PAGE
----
What would it take

Musings by Chris and Photos by Jim

A year ago we ended 2013 on a spin cycle of emotions and wound up beginning 2014 on tumble dry in Bali. Our Indonesian paradise was exactly what we needed as we found our hearts once again and beat a path to gratitude and generosity. Jim reawakened his centre by leading a tour of Japanese tourists through a spiritual and gastronomic maze of temples, ceremonies, and eateries. I meditated upon my spiritual core and shed some childhood obsessions while releasing regrets and resuscitating joy back into my vocabulary. It was a very good start to our year. Bali was our salvation.

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We greedily sought new experiences and opened doors to housesitting opportunities in France and England. Despite 2014 being a year of twists and turns and fractured limbs, I wouldn’t change anything. I learned that my body has limits, that healing at the age of 60 takes a LONG time, and that every situation was of my own choosing. Nothing bad happened to me. I chose to walk where I did, I blundered forward rather than patiently acquiesced, and I oversaw other’s steps rather than mindfully regarding my own. Despite my spiritual awakening on a beach on Gili Air and my steadfast affirmation to ‘let go’, I have struggled to manifest the totality of such a resolution. I’ve still miles to go in my evolution.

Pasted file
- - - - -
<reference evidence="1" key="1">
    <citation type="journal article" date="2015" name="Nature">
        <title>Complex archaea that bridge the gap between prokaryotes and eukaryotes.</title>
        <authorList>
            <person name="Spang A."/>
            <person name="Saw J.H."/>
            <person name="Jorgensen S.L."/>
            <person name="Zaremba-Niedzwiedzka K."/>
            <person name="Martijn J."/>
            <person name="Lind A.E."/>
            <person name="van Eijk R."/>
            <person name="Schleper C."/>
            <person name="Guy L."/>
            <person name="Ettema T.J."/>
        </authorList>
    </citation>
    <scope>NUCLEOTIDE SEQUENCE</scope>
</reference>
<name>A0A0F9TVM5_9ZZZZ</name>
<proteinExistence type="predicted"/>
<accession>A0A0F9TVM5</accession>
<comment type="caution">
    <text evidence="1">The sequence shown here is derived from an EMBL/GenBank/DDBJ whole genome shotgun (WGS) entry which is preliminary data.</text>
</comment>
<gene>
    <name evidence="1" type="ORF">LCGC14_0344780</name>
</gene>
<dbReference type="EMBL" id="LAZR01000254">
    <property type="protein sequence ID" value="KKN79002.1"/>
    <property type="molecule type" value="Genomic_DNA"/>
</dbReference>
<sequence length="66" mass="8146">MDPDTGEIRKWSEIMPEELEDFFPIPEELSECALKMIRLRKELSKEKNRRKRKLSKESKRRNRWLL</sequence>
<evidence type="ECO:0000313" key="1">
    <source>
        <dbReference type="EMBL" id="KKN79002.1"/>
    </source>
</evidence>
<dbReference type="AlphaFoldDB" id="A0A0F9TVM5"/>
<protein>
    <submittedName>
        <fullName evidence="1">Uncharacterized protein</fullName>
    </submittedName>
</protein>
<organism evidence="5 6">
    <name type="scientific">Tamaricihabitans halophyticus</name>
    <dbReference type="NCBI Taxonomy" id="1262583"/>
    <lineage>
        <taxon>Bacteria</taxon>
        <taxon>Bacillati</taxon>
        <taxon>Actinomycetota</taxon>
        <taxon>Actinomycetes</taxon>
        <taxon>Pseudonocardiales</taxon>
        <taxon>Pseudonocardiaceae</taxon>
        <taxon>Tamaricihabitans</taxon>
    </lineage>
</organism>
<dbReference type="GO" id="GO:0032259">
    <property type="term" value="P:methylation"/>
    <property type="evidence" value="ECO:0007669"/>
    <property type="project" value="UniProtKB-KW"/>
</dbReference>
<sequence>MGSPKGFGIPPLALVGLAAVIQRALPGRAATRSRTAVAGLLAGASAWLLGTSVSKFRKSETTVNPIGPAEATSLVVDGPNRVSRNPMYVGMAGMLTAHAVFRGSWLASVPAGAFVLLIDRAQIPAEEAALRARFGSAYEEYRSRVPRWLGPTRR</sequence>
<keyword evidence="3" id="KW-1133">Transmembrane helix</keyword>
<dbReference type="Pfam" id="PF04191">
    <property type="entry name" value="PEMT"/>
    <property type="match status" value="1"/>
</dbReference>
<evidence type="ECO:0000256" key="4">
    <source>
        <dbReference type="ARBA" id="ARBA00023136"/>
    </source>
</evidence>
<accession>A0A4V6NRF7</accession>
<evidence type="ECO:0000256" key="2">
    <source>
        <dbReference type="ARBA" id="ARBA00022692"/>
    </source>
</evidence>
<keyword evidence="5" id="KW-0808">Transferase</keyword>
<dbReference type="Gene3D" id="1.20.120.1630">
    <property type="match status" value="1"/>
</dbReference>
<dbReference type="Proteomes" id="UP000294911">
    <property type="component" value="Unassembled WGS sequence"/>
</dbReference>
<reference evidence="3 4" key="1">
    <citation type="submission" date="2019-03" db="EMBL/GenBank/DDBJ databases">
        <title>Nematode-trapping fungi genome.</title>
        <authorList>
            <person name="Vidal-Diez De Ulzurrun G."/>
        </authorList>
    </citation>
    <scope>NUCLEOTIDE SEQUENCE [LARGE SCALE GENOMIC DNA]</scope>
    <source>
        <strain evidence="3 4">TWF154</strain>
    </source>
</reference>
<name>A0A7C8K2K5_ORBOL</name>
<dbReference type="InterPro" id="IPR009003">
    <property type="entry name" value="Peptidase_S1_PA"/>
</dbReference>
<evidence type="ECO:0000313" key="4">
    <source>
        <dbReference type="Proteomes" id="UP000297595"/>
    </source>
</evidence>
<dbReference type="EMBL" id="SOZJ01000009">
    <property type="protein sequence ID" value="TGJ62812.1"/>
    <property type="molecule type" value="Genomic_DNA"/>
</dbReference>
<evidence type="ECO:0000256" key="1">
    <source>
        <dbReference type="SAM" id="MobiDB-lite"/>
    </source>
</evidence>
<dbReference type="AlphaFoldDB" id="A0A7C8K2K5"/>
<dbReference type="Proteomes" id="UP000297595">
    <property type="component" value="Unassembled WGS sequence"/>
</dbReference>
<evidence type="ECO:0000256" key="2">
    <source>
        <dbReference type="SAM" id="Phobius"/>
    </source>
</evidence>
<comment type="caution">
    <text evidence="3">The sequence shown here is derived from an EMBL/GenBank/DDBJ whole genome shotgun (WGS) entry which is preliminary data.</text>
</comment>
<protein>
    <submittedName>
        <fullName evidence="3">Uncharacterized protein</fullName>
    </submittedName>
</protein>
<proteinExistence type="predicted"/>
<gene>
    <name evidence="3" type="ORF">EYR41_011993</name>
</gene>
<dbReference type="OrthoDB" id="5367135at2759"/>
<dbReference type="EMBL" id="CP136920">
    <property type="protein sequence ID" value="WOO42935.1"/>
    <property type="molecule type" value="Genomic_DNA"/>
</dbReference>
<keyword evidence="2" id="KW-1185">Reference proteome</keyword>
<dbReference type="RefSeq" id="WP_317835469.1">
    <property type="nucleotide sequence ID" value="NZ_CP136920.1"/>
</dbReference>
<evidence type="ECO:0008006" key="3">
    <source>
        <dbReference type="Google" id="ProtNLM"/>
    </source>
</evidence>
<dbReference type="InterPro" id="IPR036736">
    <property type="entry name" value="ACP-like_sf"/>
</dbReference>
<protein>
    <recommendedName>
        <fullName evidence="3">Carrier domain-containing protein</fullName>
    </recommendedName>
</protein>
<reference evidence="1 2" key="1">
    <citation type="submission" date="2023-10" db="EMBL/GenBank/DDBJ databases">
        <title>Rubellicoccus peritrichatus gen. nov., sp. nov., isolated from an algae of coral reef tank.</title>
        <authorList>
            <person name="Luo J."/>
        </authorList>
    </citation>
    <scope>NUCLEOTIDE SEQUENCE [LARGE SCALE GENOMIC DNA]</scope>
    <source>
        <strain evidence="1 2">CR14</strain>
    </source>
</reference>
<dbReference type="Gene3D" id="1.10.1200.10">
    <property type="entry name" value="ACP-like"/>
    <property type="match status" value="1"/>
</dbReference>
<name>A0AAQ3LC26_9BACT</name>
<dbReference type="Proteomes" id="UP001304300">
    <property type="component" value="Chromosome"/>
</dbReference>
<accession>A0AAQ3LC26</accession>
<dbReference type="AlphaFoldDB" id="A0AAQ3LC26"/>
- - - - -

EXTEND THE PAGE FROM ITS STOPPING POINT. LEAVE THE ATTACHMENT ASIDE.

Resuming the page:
the house in Brittany morlaix b& b2 fauo 9

 

 

 

 

 

 

Our penultimate experience this year was a month-long tour in Japan providing 16 workshops in 10 cities in 30 days. We took planes, trains, and automobiles covering the equivalent distance of Vancouver Island to Toronto and back. We saw parts of Japan, new to us both. We made new friends and re-established bonds that affirmed our appreciation of this remarkably humbling culture. We left in awe of the expertise and passion of those committed to a live plant-based lifestyle and we renewed our desire to reach others on a similar mission. We were re-invigorated.

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As we leave 2014 behind, we have also left our island home for the past eight years in the wake of our drifting ship. As much as we have craved adventure and longed for new experiences, we have been riding waves of emotions, as the shoreline swiftly becomes a fading memory. What was it we were seeking? Where is our base? How strong are our foundational beliefs? When does one finally ‘grow up’?